a member by treaty or statute and by which the alien was not
      employed until after being lawfully admitted for permanent
      residence; and
        (2) such person proves to the satisfaction of the Attorney
      General that his absence from the United States for such period
      has been for such purpose.

    The spouse and dependent unmarried sons and daughters who are
    members of the household of a person who qualifies for the benefits
    of this subsection shall also be entitled to such benefits during
    the period for which they were residing abroad as dependent members
    of the household of the person.
    (c) Physical presence
      The granting of the benefits of subsection (b) of this section
    shall not relieve the applicant from the requirement of physical
    presence within the United States for the period specified in
    subsection (a) of this section, except in the case of those persons
    who are employed by, or under contract with, the Government of the
    United States. In the case of a person employed by or under
    contract with Central Intelligence Agency, the requirement in
    subsection (b) of this section of an uninterrupted period of at
    least one year of physical presence in the United States may be
    complied with by such person at any time prior to filing an
    application for naturalization.
    (d) Moral character
      No finding by the Attorney General that the applicant is not
    deportable shall be accepted as conclusive evidence of good moral
    character.
    (e) Determination
      In determining whether the applicant has sustained the burden of
    establishing good moral character and the other qualifications for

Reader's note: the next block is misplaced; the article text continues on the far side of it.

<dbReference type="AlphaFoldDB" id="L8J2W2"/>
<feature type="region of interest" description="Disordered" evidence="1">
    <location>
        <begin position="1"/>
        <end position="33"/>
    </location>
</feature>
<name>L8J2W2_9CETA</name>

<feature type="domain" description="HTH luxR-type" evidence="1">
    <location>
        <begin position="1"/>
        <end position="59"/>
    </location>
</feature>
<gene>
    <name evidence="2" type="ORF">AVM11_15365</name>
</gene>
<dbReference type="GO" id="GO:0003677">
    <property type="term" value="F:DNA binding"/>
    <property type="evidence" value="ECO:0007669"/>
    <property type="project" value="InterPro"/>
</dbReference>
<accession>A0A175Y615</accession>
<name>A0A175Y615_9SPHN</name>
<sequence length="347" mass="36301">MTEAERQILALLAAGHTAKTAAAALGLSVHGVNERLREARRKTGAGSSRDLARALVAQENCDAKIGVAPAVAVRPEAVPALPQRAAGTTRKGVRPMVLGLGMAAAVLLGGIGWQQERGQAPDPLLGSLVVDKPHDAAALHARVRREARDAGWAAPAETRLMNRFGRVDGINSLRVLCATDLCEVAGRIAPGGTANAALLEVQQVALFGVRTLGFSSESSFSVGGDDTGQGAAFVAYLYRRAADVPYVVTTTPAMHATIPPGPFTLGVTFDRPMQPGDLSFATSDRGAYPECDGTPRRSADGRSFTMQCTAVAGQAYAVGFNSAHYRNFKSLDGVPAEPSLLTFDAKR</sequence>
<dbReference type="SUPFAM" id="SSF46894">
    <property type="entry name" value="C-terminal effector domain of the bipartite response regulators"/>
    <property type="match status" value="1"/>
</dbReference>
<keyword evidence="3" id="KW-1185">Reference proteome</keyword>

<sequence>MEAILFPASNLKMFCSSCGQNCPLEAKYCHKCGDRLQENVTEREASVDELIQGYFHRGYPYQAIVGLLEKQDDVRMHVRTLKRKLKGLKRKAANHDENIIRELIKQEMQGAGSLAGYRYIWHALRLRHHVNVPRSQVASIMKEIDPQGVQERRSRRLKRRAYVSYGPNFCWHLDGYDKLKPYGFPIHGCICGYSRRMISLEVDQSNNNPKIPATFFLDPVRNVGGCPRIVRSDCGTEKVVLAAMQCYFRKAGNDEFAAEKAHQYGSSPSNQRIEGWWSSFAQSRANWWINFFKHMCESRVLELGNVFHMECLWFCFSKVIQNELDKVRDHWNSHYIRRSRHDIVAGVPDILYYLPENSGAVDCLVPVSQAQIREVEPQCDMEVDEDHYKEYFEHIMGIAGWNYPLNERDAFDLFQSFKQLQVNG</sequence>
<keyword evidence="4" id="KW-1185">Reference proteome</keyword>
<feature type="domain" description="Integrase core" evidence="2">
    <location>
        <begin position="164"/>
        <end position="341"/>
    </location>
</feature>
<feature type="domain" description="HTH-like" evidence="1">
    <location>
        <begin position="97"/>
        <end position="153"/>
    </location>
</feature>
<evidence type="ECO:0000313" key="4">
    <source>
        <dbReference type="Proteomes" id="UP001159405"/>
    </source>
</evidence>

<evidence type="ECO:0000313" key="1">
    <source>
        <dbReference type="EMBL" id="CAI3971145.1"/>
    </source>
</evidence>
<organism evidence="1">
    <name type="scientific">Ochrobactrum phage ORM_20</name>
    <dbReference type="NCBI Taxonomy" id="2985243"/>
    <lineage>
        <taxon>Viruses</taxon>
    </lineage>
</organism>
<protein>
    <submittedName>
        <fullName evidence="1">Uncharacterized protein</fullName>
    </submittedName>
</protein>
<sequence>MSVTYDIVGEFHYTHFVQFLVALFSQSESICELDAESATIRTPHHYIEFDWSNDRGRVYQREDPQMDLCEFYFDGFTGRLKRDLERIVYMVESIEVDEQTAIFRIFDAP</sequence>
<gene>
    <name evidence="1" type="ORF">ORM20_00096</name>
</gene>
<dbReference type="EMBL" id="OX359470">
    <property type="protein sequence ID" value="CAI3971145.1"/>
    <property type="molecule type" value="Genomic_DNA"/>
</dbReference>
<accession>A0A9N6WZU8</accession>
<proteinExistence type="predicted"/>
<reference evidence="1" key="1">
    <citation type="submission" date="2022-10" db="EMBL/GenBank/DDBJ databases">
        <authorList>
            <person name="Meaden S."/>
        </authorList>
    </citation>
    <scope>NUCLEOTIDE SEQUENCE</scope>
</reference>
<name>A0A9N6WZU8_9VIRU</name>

citizenship specified in subsection (a) of this section, the
    Attorney General shall not be limited to the applicant's conduct
    during the five years preceding the filing of the application, but
    may take into consideration as a basis for such determination the
    applicant's conduct and acts at any time prior to that period.
    (f) Persons making extraordinary contributions to national security
      (1) Whenever the Director of Central Intelligence, the Attorney
    General and the Commissioner of Immigration determine that an
    applicant otherwise eligible for naturalization has made an
    extraordinary contribution to the national security of the United
    States or to the conduct of United States intelligence activities,
    the applicant may be naturalized without regard to the residence
    and physical presence requirements of this section, or to the
    prohibitions of section 1424 of this title, and no residence within
    a particular State or district of the Service in the United States
    shall be required: Provided, That the applicant has continuously
    resided in the United States for at least one year prior to
    naturalization: Provided further, That the provisions of this
    subsection shall not apply to any alien described in clauses (i)
    through (v) of section 1158(b)(2)(A) of this title.
      (2) An applicant for naturalization under this subsection may be
    administered the oath of allegiance under section 1448(a) of this
    title by any district court of the United States, without regard to
    the residence of the applicant. Proceedings under this subsection
    shall be conducted in a manner consistent with the protection of
    intelligence sources, methods and activities.
      (3) The number of aliens naturalized pursuant to this subsection
    in any fiscal year shall not exceed five. The Director of Central
    Intelligence shall inform the Select Committee on Intelligence and
    the Committee on the Judiciary of the Senate and the Permanent
    Select Committee on Intelligence and the Committee on the Judiciary
    of the House of Representatives within a reasonable time prior to
    the filing of each application under the provisions of this
    subsection.